“More than rhetoric, we need concrete commitments and actions towards the protection of defenders and human rights in general on the ground,” Karapatan secretary-general Cristina Palabay, who spoke on behalf of global alliance of civil society organization Civicus, said.

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UN council must act

Karapatan renewed its call for the UN council to open an independent investigation into the extrajudicial killings and other violations.

This is not the first time that the human rights situation in the Philippines was tackled at the UN HRC. The drug war and other state abuses under Duterte have been discussed in the council, including through various resolutions over the years. 

The UN HRC, however, has failed to strongly act against the killings and other violations, much to the disappointment of various stakeholders. Instead of opening an independent investigation into the killings, the council in October 2020 adopted a resolution giving technical assistance to address the situation in the Philippines.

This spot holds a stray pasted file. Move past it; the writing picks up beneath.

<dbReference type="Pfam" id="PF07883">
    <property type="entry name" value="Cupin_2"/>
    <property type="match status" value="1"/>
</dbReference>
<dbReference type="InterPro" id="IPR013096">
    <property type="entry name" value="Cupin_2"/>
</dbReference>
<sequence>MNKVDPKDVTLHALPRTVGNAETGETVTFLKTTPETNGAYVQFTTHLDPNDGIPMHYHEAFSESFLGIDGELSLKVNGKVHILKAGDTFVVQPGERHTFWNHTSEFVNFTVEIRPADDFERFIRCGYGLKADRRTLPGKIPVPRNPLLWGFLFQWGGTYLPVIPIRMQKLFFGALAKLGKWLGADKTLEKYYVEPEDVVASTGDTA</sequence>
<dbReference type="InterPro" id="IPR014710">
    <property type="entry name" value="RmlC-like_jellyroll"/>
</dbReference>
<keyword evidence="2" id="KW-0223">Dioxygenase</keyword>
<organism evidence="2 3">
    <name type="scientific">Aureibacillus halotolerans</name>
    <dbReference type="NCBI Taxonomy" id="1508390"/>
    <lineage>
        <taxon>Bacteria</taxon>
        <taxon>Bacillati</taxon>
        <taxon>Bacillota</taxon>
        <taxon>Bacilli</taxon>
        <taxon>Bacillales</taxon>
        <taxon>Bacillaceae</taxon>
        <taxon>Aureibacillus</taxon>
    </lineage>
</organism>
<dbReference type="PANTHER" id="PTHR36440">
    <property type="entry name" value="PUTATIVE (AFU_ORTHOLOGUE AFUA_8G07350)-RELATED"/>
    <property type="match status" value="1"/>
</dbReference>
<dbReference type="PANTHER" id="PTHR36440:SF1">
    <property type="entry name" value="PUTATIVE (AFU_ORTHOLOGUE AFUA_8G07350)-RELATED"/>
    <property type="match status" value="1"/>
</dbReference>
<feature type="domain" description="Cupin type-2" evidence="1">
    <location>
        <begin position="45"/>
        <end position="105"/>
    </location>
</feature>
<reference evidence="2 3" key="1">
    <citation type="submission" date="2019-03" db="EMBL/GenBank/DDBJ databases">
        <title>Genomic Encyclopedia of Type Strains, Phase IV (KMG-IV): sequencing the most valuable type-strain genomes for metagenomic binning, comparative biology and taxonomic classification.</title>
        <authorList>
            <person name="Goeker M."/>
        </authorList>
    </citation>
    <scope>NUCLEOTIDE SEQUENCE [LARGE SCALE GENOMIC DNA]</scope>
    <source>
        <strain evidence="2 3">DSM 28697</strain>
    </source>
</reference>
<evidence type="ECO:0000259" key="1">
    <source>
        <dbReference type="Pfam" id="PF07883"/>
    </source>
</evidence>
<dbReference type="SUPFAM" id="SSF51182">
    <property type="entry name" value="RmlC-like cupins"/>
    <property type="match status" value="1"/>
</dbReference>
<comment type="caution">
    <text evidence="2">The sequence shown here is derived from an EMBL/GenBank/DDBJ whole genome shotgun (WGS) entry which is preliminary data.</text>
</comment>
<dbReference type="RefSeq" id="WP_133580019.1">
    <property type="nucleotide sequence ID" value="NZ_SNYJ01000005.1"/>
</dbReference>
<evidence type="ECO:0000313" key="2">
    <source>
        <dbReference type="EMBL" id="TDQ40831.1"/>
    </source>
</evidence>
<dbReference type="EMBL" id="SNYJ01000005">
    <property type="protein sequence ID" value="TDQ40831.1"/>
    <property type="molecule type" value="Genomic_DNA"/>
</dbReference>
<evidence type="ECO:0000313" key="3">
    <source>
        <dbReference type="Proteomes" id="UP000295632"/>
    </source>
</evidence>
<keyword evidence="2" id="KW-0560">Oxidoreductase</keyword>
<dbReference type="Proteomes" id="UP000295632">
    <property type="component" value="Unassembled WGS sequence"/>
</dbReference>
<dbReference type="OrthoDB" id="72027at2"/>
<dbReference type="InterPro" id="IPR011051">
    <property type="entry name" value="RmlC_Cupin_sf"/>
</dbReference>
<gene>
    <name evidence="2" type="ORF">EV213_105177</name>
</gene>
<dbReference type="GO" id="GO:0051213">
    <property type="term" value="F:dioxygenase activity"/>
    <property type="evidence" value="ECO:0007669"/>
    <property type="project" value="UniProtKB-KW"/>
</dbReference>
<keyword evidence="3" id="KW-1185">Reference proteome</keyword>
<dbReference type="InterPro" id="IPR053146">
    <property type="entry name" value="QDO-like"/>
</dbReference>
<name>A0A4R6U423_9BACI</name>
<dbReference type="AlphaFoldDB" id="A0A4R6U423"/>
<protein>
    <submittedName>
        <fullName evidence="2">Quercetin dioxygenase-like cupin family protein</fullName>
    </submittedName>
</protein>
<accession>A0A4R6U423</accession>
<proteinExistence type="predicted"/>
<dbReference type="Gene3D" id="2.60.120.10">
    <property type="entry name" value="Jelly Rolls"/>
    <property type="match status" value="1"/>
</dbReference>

The “weak” action came even if then-UN human rights chief Michelle Bachelet released a report stating that local systems have, so far, failed to exact accountability for the killings under a drug war that was being carried out “without due regard for the rule of law, due process, and human rights.”

HRW’s Conde said that the council fell short in providing routes for justice for victims. By doing so, the UN HRC “has enabled the Marcos administration to evade its responsibility to ensure accountability for abuses and stop the violations.” –

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Jodesz Gavilan

Jodesz Gavilan is a writer and researcher for Rappler and its investigative arm, Newsbreak. She covers human rights and impunity beats, producing in-depth and investigative reports particularly on the quest for justice of victims of former president Rodrigo Duterte’s war on drugs and war on dissent.